The purpose of this paper is to inform the development of international standards for measuring the adjusted gender pay gap by explaining the assumptions underlying, and the implications following from, various methods. Additionally, the paper strives to increase literacy about the meaning and interpretation of different estimates of the gender pay gap, and to bring together various explanations for the gender pay gap.

    Release date: 2019-08-30

  • Articles and reports: 75-006-X201700154878
    Description:

    This study provides additional insight into labour demand and supply based on the joint availability of job vacancy and unemployment data over the past two years (2015 and 2016). Specifically, it uses data from the Job Vacancy and Wage Survey (JVWS) and Labour Force Survey (LFS) to answer the following questions: To what extent are job vacancies and unemployment related? What can the unemployment-to-job-vacancy ratio tell us? To what extent do occupations differ in their relative degree of being slack (more workers than jobs) or tight (more jobs than workers)? How does the unemployment-to-job-vacancy ratio differ by education level?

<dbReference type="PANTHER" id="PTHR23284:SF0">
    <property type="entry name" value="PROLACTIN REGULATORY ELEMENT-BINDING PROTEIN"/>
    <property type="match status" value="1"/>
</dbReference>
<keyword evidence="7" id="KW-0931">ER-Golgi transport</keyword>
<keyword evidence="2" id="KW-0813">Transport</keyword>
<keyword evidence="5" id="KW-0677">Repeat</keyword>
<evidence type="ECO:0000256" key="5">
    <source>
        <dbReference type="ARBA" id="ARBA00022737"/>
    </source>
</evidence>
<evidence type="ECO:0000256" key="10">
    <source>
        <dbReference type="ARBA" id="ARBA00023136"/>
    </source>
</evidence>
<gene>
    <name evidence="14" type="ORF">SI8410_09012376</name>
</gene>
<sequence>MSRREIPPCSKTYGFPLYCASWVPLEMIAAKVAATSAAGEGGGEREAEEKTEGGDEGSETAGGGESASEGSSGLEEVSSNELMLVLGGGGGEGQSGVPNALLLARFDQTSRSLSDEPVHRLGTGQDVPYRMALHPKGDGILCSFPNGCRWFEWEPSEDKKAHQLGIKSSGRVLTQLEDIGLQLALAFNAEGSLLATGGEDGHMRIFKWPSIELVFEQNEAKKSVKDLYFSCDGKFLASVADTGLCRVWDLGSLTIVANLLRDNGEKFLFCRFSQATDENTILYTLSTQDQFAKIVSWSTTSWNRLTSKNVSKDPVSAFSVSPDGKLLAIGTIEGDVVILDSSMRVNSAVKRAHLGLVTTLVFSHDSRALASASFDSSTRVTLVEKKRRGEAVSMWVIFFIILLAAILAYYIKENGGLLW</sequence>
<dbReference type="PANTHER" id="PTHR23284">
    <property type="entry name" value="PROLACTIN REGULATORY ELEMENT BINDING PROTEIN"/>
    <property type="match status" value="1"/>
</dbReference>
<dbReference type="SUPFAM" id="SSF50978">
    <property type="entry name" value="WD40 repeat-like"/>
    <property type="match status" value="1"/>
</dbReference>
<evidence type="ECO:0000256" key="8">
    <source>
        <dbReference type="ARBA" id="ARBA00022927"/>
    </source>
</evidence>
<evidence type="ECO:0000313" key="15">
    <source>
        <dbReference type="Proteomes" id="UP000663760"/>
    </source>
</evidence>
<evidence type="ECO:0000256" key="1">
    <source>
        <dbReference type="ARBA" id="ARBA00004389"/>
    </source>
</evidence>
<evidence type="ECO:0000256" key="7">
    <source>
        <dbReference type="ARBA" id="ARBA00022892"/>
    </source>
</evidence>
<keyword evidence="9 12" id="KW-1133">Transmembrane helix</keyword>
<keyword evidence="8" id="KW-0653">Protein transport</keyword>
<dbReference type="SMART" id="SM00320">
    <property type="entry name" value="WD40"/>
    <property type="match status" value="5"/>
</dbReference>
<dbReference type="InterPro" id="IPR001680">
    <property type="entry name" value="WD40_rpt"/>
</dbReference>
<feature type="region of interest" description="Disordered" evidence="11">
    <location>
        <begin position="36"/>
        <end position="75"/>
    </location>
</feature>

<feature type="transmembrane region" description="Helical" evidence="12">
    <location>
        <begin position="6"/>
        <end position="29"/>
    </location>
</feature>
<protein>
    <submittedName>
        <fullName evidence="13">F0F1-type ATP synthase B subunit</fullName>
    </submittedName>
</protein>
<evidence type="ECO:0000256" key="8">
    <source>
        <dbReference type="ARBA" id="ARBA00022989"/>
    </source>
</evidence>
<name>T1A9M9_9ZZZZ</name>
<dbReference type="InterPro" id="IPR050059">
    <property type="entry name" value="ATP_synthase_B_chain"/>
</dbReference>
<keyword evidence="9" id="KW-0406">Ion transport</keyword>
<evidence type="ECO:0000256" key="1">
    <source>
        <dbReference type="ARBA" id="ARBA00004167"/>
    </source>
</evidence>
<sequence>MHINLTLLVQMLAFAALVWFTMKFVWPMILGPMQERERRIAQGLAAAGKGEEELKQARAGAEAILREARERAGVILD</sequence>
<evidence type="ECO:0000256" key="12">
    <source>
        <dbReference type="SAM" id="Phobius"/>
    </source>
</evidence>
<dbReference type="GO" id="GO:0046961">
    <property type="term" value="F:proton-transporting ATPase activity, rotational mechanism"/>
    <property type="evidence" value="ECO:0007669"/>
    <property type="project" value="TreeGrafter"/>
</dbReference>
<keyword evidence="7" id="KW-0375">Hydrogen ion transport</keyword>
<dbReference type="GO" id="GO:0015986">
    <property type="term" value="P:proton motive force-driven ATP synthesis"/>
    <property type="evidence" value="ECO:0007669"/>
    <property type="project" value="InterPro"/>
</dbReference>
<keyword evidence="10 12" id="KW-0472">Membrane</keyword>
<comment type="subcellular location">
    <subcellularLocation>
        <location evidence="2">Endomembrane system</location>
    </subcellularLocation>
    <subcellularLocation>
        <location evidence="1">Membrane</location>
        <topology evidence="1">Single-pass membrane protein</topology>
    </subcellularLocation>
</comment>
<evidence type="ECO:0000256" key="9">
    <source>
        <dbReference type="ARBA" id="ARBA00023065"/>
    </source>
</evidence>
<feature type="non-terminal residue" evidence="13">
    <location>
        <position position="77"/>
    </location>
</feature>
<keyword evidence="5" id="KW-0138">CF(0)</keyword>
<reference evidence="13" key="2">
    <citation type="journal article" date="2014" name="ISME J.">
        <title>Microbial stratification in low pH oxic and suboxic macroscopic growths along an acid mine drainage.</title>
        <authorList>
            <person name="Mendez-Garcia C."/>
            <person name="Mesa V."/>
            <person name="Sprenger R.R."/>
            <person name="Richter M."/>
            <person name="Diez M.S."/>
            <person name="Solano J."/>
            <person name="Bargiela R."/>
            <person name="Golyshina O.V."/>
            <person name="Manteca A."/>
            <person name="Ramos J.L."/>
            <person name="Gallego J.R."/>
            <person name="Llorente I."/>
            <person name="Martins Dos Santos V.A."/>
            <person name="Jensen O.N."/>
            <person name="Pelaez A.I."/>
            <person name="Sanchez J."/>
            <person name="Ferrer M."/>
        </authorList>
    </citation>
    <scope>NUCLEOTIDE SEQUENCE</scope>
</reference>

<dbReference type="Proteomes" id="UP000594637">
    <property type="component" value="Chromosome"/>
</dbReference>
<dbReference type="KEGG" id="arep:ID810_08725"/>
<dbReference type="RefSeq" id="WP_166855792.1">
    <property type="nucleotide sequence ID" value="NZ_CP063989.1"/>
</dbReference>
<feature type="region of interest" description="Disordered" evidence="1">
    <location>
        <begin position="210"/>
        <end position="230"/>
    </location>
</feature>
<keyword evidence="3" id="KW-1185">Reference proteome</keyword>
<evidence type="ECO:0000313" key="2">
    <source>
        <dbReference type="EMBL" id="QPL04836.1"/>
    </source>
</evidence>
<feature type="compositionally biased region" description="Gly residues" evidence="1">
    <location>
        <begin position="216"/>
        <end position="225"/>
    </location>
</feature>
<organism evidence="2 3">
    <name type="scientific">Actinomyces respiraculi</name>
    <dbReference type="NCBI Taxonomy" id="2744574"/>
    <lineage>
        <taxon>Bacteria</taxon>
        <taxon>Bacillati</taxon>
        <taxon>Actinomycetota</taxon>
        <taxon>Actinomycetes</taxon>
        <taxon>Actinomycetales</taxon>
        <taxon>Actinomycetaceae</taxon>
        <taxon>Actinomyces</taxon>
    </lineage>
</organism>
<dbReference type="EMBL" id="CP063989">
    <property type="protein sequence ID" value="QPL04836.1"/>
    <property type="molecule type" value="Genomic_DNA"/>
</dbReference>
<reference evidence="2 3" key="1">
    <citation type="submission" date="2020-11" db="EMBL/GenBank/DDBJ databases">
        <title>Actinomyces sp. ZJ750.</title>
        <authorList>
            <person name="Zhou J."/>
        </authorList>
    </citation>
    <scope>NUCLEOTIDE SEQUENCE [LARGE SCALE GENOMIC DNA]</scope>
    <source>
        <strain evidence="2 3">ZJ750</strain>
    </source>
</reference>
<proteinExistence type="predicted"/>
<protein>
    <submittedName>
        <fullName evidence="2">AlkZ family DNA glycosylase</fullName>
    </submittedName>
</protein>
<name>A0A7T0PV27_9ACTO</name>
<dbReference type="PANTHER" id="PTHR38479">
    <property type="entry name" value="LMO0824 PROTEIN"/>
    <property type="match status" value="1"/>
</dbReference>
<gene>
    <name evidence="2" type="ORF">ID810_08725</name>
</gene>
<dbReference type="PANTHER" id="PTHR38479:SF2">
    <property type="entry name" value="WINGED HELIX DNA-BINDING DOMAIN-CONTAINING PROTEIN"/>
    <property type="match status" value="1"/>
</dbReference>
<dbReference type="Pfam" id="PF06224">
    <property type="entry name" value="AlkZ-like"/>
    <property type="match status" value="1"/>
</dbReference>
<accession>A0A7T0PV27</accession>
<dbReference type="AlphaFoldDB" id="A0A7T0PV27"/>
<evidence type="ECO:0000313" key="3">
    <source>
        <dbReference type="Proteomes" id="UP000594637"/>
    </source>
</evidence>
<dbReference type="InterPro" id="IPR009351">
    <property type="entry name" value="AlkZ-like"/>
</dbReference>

Release date: 2017-11-01

  • Articles and reports: 75-006-X201700114826
    Description:

    Since 2007—prior to the economic downturn of 2008/2009—the overall labour force participation of Canadians declined by about two percentage points. The first part of the study investigates the extent to which aging affected changes in labour market participation rates since 2007, based on data from the Labour Force Survey (LFS). In the second part, the reasons behind the increase in the participation rates of Canadians aged 55 and over, which have been trending upwards since 1996, are explored.

    Release date: 2017-06-14

  • Articles and reports: 75-006-X201700114824
    Description:

    In this paper, multiple sources of data are used to study the profile and labour market outcomes of young men and women aged 25 to 34 without a high school diploma. The data sources include the Labour Force Survey (LFS), the Canadian Income Survey (CIS) and the Canadian Survey on Disability (CSD).

    Release date: 2017-05-04

  • Articles and reports: 75-006-X201600114669
    Description: